Caged homes. A term employed to denote “spaces” that could range anywhere from 100 sq. ft. apartments with sprawling sewage pipes and crisscrossed overhead wires and dripping roofs and broken pipes… to sweltering wooden and iron cubicles – twenty of them stacked in a single apartment, some of them measuring no larger than two feet, by three feet, by four feet.
In this city with one million millionaires, another million or so lives under the poverty line. Amongst these, 200,000 are tenants of “homes” such as the ones outlined above – they are all but homes in name only. Homes to bodies, perhaps, but not homes that offer dignity and decency. Homes filled to the brim with filth, clutter, and despair – as their tenants wait year-on-year, with no end in sight, in their quest for a decent shelter.
Euphemistically, or “formally”, these flats are also known as sub-divided flats.
To be fair, sub-divided flats are by no means a Hong Kong-specific phenomenon, though Hong Kong certainly leads the pack globally – and sticks out like a sore thumb amongst the developed world when it comes to the scale, prevalence, and apparent flagrancy of the urban, regimented slums.
I paid a visit to a few sub-divided flats in Tsuen Wan the other day.
The conditions were, imaginably, abhorrent – though I’ve been informed (by both first-hand experiences and on second-hand accounts) that those in Tsuen Wan fare better than their counterparts in Kwun Tong and Sham Shui Po. More “spacious”, “less dilapidated” – or so is claimed.
One of the tenants was a mother of two, who’d migrated to Hong Kong to accompany her mother – who was getting on back then. She’d been on site for three years, with the “site” a daunting, compact, squeezed flat third in a corridor of five, perched precariously atop the first floor of a crumbling building. Winters are bad – they could barely get by under the frigid winds and their walls remain in perennial disarray.
But it’s the summers that really get them – a 35 Celsius sauna, coupled with dangling, broken fans and non-functional decades-old wiring and air conditioning: that’s the lived reality that confronts one in 40 of this city’s population. It’s also the awry yet apparently foreseeable byproduct of a housing regime that had, for far too long, prized transient and piecemeal solutions to structural problems.
I could go on for days in elaborating on the atrocious conditions befalling these individuals. But that would be beside the point. I want to focus on solutions.
Much ink has been spilled on fixing the city’s land and housing supply problems. I’m no expert, so I’ll defer to those who know better. But from first-hand conversations with practitioners and social workers, here are a few suggestions that may helpfully plug the short- to medium-term gap – e.g. the interim period between now, and when the government-backed housing supply initiatives truly come into effect.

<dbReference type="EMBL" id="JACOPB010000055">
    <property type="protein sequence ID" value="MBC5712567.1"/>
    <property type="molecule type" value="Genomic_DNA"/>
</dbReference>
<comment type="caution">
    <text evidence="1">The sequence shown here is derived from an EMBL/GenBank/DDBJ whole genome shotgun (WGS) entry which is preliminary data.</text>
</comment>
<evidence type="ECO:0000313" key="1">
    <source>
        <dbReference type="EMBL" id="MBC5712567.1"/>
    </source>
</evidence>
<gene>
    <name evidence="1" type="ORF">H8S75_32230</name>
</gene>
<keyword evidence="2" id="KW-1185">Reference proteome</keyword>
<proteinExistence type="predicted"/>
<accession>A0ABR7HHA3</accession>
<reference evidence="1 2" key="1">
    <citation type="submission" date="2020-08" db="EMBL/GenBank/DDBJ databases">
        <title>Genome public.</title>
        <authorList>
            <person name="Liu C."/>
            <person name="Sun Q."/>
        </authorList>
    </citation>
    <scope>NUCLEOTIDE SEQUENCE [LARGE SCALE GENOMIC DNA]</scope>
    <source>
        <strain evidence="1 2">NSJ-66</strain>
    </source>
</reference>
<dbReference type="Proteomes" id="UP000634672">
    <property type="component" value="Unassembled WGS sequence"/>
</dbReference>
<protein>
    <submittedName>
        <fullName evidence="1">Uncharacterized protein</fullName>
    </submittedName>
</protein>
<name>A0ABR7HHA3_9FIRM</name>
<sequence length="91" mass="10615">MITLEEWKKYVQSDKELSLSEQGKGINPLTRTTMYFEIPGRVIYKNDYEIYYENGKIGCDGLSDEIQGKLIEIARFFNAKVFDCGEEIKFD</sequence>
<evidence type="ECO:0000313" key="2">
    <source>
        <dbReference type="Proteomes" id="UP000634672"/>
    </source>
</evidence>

Firstly, it is imperative that existing caged homes be renovated and revamped in a way that render their conditions more humane. This is not to give a free pass to caged home owners, or those who rent subdivided flats out for profit. Yet these stop-gap measures are necessary, in ensuring that caged homes cease to be bio- and safety hazards, that these caged homes – whilst compact – could at least ensure that their tenants are not rendered susceptible to contagious diseases and active jeopardy. In an ideal Hong Kong, there should be no subdivided flats, no holes in which individuals must bunker up for the evening; yet the practice of politics remain distinct from the theory. It is imperative that the government sends in more regular patrols and enforce stricter regulations – coupled with interim measures that provide for those who are forcefully evicted or left without a shelter as a result of such enforcement – to these apartments. Only through enforcing protocol and guidelines concerning rental contracts and arrangements, could the government see to ending, or at least ameliorating, the blatant exploitation extant today.
Secondly, resources. Everything costs money – that’s a truism. Yet for the poor, it is ever the more important that they be given the ropes and opportunities to lift themselves up. This is not what’s happening in the status quo. From mercurial gas and electricity prices, to the transportation and medical mundanities that one must address, to the hefty fees for tuition and after-school activities (which is not something that most families could afford) – these are all areas of expenditure that impose an active, burdensome toll on tenants. We need private philanthropy and donations – sure; yet we also need the government to more systemically quell these sources of economic angst, to alleviate the burdens that have been thrust upon these individuals. It’s high time that the state stepped up to fulfilling its onus – not just through bureaucratic trusts and sprawling charities and “social work organisations” that have skewed funding structures, but also through working with the local community in delivering the goods and services to the needy.
Finally, caged home tenants’ voices should and must be heard – by all residing in our melting pot of a city. Even if their voices are not heeded, they should be listened to and platformed. Hong Kong’s media environment bizarrely vacillates between raucous acrimony and vacuous political inanities. It’s high time for more media outlets – irrespective of their political orientations and “ideological leanings” – to shine a light on the plights of those who must work 14-hour days, only to sleep on the floor of a “space” little larger than a prison cell, as they head “home”.
A decent home is a matter of moral necessity.